Poster Presentation Australian Diabetes Society and the Australian Diabetes Educators Association Annual Scientific Meeting 2014

Real world effectiveness of vildagliptin vs other OADs as add-on to sulphonylureas in T2DM patients not receiving metformin: post-hoc analysis from the EDGE study (#316)

Päivi M. Paldánius 1 , Helmut Brath 2 , Giovanni Bader 1 , Chantal Mathieu 3
  1. Novartis Pharma AG, Basel, Switzerland
  2. Health Centre South, Vienna, Austria
  3. Catholic University of Leuven, Leuven, Belgium

Guidelines recommend sulphonylureas (SUs) for first-line treatment in T2DM patients when metformin is contraindicated/not tolerated, when considered a preferred choice as per local guidelines or when baseline HbA1c is high. When treatment intensification is required after failing SU monotherapy, there is limited evidence behind recommendations for the optimal second-line choices. The aim of this post-hoc analysis of the multinational, observational EDGE study was to evaluate the effectiveness and safety of vildagliptin vs other oral anti-diabetic drugs (OADs) as add-on to first-line SUs (with no metformin at any time) in real-life settings.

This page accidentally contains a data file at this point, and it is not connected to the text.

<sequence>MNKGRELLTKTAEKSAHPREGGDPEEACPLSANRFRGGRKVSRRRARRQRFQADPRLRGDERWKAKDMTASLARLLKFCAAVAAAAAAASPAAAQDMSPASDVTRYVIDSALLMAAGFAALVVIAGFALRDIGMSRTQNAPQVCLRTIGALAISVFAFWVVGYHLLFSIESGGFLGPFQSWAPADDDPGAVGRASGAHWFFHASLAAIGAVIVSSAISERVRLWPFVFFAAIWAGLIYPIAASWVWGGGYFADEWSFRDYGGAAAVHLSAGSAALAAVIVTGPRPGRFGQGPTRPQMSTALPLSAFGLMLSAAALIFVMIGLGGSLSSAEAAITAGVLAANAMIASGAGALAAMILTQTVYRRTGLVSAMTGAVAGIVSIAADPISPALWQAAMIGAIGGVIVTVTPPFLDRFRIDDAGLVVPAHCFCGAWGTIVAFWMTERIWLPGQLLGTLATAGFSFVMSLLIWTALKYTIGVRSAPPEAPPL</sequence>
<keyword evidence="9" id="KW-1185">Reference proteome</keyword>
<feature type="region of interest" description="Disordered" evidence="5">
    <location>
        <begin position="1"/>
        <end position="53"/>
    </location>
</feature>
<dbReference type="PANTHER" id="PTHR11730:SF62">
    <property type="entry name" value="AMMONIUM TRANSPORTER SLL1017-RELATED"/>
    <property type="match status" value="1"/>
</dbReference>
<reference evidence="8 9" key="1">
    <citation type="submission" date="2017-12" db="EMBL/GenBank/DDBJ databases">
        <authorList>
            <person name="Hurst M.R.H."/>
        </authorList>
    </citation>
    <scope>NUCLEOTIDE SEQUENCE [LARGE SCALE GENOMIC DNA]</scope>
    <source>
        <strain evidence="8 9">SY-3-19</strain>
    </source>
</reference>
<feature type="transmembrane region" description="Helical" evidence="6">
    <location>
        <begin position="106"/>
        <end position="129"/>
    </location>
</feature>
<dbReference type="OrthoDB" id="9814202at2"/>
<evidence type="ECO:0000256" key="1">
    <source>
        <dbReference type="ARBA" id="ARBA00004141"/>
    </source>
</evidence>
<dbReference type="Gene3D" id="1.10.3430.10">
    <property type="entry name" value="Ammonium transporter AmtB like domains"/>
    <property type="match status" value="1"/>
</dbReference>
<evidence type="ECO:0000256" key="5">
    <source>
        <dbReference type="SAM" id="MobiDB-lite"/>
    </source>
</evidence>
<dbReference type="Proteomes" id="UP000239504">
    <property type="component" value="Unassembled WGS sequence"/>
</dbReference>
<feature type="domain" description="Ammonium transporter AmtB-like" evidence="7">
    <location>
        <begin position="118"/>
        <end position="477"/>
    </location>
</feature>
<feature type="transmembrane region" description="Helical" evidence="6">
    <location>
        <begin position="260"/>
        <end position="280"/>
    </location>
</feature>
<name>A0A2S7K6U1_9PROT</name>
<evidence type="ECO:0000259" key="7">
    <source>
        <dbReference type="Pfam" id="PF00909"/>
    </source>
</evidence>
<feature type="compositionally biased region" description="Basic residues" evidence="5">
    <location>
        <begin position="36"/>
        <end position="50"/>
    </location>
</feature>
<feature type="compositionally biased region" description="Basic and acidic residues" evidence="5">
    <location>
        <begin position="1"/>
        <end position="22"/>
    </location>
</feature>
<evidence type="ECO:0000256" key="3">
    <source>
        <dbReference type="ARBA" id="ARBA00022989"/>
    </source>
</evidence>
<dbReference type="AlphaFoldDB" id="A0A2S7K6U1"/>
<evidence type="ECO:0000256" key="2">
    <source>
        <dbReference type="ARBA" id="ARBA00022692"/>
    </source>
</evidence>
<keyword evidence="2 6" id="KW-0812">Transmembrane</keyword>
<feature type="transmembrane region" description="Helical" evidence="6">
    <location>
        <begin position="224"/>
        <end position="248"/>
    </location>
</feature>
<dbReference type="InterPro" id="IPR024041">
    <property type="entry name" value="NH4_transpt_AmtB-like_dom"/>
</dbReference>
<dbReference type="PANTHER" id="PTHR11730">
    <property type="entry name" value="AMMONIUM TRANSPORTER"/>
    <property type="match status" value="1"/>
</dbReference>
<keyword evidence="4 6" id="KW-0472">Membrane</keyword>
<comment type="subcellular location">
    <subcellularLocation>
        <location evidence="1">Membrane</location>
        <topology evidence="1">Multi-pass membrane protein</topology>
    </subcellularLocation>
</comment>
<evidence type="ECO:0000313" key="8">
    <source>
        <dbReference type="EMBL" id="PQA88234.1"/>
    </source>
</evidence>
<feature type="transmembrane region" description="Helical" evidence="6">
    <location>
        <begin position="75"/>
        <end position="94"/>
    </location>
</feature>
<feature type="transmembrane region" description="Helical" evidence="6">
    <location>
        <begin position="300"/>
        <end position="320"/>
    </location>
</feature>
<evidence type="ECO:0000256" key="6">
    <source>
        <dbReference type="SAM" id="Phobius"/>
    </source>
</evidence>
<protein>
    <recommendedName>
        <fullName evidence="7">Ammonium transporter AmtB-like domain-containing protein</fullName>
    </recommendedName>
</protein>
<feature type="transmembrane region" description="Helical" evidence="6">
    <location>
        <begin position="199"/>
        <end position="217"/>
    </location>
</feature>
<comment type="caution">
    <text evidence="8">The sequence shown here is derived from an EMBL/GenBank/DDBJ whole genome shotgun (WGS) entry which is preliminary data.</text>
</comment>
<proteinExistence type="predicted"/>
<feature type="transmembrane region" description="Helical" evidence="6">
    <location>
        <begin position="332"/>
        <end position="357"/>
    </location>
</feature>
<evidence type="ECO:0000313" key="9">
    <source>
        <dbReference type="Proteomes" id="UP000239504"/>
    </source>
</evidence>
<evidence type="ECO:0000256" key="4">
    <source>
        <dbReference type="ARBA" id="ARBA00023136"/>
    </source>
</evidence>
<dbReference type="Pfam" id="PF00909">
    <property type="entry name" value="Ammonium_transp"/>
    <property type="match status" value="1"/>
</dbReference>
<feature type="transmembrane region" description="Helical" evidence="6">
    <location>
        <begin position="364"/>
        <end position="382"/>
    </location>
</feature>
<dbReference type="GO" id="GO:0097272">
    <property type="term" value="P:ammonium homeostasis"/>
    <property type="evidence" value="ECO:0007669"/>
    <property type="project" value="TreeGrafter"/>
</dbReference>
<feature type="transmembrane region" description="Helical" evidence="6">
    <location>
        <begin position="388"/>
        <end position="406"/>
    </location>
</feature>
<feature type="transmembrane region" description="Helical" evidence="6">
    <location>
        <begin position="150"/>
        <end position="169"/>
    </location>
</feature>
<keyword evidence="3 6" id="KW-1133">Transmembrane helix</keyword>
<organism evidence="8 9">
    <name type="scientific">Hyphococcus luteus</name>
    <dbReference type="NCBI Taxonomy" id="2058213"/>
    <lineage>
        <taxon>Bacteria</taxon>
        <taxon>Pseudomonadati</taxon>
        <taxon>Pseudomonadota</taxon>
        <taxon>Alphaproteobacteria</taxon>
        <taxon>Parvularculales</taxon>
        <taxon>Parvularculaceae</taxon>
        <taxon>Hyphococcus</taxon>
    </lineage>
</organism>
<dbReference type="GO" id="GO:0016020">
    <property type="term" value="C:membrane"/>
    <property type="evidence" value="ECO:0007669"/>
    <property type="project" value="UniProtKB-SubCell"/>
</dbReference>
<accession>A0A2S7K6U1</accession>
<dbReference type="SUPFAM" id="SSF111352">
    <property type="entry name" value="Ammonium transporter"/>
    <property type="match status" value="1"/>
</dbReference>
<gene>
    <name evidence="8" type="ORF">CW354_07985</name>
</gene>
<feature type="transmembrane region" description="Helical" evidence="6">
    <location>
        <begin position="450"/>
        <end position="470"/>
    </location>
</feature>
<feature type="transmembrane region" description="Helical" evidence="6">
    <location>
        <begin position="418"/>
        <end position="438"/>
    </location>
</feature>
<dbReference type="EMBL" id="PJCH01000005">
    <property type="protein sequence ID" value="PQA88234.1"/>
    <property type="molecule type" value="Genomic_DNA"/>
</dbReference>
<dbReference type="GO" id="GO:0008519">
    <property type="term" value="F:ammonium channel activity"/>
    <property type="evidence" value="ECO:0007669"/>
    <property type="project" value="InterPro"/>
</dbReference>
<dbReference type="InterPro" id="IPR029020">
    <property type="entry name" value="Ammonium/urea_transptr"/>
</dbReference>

Patients became eligible for inclusion in EDGE when an add-on OAD treatment was prescribed, based on clinical judgement, and were assigned to either vildagliptin or ‘other OADs’ (except incretin drugs) cohort. Primary endpoint was odds of achieving HbA1c reduction >0.3% without hypoglycaemia, weight gain ≥5%, peripheral oedema or discontinuation due to gastrointestinal side effects. Secondary endpoint was odds of achieving HbA1c <7.0% without hypoglycaemia or ≥3% weight gain in patients with baseline HbA1c >7.0%. HbA1c and weight change after 1 year were also evaluated.
Of 3756 patients worldwide, 2936 received vildagliptin and 820 received other OADs, mostly thiazolidinediones (n=536), as add-on to SUs. Baseline characteristics were comparable between the cohorts (table). The odds of success for achieving the primary and secondary endpoints were in favour of vildagliptin (table). The adjusted mean (±SE) change in HbA1c from baseline were -1.4±0.02% and -1.2±0.03% in the vildagliptin and other OADs cohorts, respectively, with a between-treatment difference of -0.2±0.04% (p<0.0001). The change in body weight was -1.1 kg and -0.3 kg in the vildagliptin and other OADs cohort, respectively. Overall incidences of adverse events and hypoglycaemia were low in both cohorts.

In real-life settings, vildagliptin added to SU therapy led to significant improvement in glycaemia without weight gain, hypoglycaemia or other tolerability issues in patients unable to receive metformin.